Mark Cantley is an Adviser in the Directorate for Life Sciences (Biotechnology, Agriculture and Food) in the Research Directorate-General of the European Commission, a position he has held since January 1999. According to Cantley , ' we in Europe are strongly committed to biotech, and have a clear
strategy for its promotion and diffusion'.
Cantley's background is in economics, accounting and finance. From 1993 to December 1998, Cantley headed the Biotechnology Unit within the Directorate for Science, Technology and Industry of the Organisation for Economic Co-operation and Development - OECD - and was Secretary of its Internal Co-ordination Group for Biotechnology. The OECD gives as its principal aim: 'to promote policies for sustainable economic growth and employment, a rising standard of living, and trade liberalisation.'
According to Cantley, GMOs are actually 'inherently safer and more precise' and so require no special regulation at all: 'I accepted fully the OECD report, published in 1986...which inter alia recognised, "that there is no scientific basis for specific legislation to regulate the use of recombinant DNA organisms".... Nothing that has occurred during the subsequent 12 years has invalidated those judgments'.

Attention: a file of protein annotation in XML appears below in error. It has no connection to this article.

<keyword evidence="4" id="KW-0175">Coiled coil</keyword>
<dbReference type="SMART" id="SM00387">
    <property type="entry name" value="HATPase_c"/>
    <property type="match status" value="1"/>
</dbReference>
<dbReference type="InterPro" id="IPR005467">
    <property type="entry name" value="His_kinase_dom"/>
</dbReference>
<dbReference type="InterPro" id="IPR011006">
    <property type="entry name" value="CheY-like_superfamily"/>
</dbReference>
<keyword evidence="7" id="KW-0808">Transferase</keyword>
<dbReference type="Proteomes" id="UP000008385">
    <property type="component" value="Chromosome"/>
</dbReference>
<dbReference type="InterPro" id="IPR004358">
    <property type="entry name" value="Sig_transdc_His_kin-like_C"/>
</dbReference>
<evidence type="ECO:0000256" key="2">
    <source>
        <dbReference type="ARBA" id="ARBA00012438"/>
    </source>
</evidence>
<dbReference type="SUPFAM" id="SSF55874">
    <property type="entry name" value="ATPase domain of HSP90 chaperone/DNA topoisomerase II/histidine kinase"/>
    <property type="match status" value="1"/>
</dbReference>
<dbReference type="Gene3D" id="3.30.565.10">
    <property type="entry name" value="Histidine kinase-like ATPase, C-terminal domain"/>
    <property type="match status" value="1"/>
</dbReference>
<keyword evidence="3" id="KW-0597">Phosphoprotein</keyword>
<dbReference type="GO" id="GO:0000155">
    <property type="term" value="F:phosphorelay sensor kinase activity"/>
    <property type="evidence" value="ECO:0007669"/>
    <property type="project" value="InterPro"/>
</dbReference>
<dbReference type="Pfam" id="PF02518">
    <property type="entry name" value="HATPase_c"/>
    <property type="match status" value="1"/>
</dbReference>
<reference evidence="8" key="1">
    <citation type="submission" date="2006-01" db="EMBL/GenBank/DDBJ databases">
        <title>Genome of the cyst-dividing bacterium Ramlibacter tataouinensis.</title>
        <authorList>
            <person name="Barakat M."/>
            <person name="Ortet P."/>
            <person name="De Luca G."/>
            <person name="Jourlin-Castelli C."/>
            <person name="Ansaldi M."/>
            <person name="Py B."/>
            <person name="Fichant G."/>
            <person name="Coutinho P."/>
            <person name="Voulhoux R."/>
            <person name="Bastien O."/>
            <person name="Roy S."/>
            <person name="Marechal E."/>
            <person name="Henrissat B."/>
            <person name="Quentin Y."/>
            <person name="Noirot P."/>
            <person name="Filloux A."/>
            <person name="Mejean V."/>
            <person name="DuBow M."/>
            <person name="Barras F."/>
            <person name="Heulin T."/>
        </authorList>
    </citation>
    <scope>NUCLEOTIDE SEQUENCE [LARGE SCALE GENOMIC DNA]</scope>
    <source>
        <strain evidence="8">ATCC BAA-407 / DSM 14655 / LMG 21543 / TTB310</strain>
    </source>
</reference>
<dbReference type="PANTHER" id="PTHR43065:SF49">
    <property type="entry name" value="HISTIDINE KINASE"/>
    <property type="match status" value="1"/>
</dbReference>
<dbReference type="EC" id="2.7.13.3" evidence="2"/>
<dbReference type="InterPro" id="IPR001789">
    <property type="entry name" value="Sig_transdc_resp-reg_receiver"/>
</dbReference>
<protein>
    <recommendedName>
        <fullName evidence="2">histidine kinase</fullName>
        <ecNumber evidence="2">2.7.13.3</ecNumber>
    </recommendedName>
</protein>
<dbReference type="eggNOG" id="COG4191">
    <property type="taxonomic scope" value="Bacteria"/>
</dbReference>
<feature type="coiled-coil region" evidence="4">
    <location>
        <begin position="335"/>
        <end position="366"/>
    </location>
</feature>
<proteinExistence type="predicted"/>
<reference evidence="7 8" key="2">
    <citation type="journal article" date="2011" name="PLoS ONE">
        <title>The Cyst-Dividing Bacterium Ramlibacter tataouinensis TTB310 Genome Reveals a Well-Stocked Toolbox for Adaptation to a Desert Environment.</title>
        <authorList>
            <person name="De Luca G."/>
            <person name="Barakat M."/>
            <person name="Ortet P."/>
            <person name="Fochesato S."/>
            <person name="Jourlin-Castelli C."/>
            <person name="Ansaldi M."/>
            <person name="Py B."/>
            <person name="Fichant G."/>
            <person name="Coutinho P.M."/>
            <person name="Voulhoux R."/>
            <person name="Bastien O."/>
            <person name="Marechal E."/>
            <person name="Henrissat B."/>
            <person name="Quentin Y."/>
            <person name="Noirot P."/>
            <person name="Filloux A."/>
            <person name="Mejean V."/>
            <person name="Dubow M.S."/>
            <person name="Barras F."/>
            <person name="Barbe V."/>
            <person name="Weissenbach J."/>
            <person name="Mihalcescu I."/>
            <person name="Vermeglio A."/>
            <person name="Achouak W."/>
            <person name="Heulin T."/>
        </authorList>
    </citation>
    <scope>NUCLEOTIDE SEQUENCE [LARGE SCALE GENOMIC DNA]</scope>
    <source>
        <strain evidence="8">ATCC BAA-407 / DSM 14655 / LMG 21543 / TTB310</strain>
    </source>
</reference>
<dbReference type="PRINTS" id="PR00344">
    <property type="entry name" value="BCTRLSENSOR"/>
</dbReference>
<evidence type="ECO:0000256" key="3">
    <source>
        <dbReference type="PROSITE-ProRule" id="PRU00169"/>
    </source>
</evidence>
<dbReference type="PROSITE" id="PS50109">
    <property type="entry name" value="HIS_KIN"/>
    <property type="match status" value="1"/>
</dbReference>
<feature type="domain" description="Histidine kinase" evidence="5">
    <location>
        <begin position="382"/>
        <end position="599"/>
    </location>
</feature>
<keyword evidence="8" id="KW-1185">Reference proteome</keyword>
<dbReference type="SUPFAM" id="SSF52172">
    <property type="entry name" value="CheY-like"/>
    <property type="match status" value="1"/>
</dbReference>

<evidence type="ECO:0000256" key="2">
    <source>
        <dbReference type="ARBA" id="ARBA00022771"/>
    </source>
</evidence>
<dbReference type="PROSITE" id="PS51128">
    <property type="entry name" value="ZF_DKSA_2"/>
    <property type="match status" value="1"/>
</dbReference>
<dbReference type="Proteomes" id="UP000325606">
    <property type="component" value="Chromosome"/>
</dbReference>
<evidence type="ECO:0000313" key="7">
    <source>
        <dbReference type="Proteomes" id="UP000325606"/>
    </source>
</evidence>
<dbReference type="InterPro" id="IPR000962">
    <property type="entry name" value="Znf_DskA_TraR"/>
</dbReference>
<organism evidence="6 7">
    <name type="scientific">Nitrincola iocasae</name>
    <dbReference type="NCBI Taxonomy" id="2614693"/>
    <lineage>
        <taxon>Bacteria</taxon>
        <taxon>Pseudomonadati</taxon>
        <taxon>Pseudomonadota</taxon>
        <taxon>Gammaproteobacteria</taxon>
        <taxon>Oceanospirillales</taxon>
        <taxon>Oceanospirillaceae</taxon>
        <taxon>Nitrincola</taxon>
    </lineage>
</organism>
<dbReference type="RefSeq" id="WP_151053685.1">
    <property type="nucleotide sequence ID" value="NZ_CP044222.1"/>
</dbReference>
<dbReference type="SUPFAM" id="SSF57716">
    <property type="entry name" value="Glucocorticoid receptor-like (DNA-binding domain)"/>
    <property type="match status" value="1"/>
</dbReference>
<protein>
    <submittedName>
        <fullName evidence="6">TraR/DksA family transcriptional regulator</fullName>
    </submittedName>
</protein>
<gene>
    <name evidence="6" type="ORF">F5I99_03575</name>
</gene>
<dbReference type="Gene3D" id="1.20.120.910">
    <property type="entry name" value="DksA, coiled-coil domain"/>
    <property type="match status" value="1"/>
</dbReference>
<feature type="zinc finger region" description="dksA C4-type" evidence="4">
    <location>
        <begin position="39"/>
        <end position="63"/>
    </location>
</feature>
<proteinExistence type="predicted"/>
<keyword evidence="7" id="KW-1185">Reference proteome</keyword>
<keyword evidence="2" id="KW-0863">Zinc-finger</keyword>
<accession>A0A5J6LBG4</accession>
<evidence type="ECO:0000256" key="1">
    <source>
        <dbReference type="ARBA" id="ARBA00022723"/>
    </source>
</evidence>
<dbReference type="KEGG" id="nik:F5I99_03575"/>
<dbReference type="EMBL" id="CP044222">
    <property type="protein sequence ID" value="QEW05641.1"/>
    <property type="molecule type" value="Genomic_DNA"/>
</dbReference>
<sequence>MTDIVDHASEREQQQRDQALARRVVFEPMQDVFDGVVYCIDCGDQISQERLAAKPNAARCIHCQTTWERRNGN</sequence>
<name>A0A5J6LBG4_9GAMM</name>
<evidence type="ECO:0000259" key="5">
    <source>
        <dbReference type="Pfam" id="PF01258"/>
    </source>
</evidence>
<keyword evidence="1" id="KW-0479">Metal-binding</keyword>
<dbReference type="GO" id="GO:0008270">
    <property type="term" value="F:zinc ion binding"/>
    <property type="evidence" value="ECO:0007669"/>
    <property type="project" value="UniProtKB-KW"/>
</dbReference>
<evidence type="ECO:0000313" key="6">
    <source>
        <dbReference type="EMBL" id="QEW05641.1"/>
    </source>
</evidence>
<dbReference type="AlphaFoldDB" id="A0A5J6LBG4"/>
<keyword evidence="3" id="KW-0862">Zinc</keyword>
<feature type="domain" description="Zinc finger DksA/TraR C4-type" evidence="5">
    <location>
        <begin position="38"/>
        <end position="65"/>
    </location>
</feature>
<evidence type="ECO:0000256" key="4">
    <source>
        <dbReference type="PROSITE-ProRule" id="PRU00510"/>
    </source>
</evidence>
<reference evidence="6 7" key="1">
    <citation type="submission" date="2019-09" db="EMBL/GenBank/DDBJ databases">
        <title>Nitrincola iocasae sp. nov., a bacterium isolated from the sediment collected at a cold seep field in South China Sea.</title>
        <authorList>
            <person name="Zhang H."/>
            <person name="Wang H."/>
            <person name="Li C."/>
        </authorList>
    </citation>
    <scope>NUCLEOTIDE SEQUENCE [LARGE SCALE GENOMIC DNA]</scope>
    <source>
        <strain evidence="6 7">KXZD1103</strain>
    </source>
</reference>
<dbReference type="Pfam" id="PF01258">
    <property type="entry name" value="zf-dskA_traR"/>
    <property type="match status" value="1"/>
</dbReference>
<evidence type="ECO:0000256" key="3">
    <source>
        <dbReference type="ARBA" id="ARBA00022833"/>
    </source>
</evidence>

In a Spiked online debate on GM, Cantley proferred the view that GMOs were nothing new except that they involved greater knowledge and precision, 'Pretending "GMO" means something special - for seeds, vaccines, enzymes, pesticides, etc - is daft.'
In a letter to SciDevNet Cantley robustly defended Bjorn Lomborg, the controversial Danish author of The Skeptical Environmentalist. Lomborg's book has been widely criticised within the scientific community for its inaccuracy and was even condemned by the Danish Committee on Scientific Dishonesty. According to Cantley, however, critical editorials in Nature, Science and Scientific American reflect little credit on the scientific community and 'come across as small-minded and drafted from a perspective of envy and irritation, rather than balanced judgement.' Cantley compares Lomborg to Socrates, noting 'it is he whom we remember and celebrate today. Not his judges'.